Saturday, March 18, 2017
The final verse for this past Monday’s gospel reading has stayed with me all week.
Jesus said to his disciples:
Stop judging and you will not be judged.
Stop condemning and you will not be condemned.
Forgive and you will be forgiven.
Give and gifts will be given to you;
a good measure, packed together, shaken down, and overflowing,
will be poured into your lap.
For the measure with which you measure
will in return be measured out to you. (Luke 6:36-38)
I reflected on the last two lines, “For the measure with which you measure
will in return be measured out to you.” The Greek word for “measure,” metron, means simply an object that is used for measuring, such as a measuring cup. I started asking myself what kind of “measure” I use with various people when offering them forgiveness or a patient hearing; I concluded that with a student who is being insolent to me in front of the class, the measure I use for patience is a lot smaller than the measure I use with someone who is, say, lying in the hospital. I wondered how many different measuring devices I use every day.
Then an image of a thimble came to mind, specifically the small white plastic one in my sewing kit. Is this the metron that I use when measuring out, say, patience with others? Is a thimbleful of forgiveness all that someone can expect from me? How much effort do I put into understanding what the other person is feeling at the moment -- a thimbleful? How much compassion does someone get from me when they are disturbing my routine?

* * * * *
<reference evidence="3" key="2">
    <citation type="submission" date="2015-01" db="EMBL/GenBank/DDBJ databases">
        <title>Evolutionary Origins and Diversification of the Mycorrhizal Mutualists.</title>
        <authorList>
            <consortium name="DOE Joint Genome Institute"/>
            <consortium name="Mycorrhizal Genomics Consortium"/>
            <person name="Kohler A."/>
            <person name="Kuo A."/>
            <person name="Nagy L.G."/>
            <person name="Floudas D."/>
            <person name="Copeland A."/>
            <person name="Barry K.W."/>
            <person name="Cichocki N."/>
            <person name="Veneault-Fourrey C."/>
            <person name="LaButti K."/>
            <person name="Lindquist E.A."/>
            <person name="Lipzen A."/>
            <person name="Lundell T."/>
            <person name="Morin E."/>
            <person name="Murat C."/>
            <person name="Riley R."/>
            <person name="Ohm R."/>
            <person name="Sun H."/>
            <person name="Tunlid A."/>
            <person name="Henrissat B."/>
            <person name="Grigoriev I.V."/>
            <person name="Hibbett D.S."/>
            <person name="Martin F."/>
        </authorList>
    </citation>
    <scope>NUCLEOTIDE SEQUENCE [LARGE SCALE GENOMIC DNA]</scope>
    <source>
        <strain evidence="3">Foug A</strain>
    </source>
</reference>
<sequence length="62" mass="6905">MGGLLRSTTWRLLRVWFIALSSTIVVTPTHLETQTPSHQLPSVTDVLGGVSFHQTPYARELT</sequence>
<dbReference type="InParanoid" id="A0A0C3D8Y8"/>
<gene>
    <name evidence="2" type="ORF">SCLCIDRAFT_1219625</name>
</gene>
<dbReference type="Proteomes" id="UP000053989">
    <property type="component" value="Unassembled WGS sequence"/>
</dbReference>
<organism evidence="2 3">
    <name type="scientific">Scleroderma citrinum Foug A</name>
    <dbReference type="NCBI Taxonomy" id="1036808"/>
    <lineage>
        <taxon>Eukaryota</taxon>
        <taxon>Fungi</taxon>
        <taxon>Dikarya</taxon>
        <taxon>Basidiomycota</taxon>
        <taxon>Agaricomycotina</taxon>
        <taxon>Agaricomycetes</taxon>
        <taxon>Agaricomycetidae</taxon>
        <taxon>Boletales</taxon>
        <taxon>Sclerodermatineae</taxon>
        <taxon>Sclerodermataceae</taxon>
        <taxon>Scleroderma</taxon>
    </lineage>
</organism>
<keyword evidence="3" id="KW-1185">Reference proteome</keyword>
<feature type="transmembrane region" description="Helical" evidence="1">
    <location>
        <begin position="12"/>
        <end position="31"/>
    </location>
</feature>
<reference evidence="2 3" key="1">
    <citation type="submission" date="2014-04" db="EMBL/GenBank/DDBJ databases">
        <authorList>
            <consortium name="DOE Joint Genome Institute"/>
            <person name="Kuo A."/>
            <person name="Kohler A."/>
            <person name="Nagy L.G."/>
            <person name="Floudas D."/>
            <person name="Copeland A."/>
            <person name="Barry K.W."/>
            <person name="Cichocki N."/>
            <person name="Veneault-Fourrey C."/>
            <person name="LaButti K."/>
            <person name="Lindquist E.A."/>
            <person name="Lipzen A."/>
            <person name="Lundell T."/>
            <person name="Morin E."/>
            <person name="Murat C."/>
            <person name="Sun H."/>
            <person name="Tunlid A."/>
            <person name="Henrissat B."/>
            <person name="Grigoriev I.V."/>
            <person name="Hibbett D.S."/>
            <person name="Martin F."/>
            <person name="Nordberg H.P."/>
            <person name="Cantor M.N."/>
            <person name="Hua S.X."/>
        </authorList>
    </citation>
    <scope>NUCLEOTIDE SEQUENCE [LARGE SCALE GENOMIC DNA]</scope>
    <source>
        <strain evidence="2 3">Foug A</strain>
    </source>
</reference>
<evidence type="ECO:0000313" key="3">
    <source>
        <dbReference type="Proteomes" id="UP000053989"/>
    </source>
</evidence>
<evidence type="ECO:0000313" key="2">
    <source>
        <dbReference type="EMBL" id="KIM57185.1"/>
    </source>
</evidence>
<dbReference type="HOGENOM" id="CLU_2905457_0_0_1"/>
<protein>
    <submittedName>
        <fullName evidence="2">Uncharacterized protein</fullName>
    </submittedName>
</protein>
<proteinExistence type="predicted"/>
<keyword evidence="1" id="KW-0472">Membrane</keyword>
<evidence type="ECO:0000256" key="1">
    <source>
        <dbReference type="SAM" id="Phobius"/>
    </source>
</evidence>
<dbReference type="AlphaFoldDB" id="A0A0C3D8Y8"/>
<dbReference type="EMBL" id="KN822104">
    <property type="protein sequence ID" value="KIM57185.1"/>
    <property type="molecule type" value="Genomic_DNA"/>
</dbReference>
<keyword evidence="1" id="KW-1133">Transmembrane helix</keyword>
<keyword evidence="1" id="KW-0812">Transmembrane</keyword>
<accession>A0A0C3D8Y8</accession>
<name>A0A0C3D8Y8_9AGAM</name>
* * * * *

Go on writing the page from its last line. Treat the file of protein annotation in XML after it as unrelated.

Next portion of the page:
I imagined myself standing in front of the Throne of Judgement and asking the Lord for his understanding of my weakness, and asking for forgiveness. And the Lord produces a small white plastic thimble and says, “Okay, here we are; let’s measure out some compassion, and then some forgiveness.”
As I sat there in church I decided that right after Morning Prayer I would get that thimble, put it in my pocket, and carry it around for the rest of the day as a reminder. All during the day, especially during class, I found myself reaching into my left pocket of my habit to touch the thimble. Simply knowing that it was there was an effective reminder to be patient, to be as compassionate as I hope the Lord will be toward me one day.
It worked so well that I kept it in my pocket all week -- it’s still there. I’m wondering if I should just let it stay there. At least for the rest of Lent? Or... maybe I should get a 50-gallon drum and pull it around with me?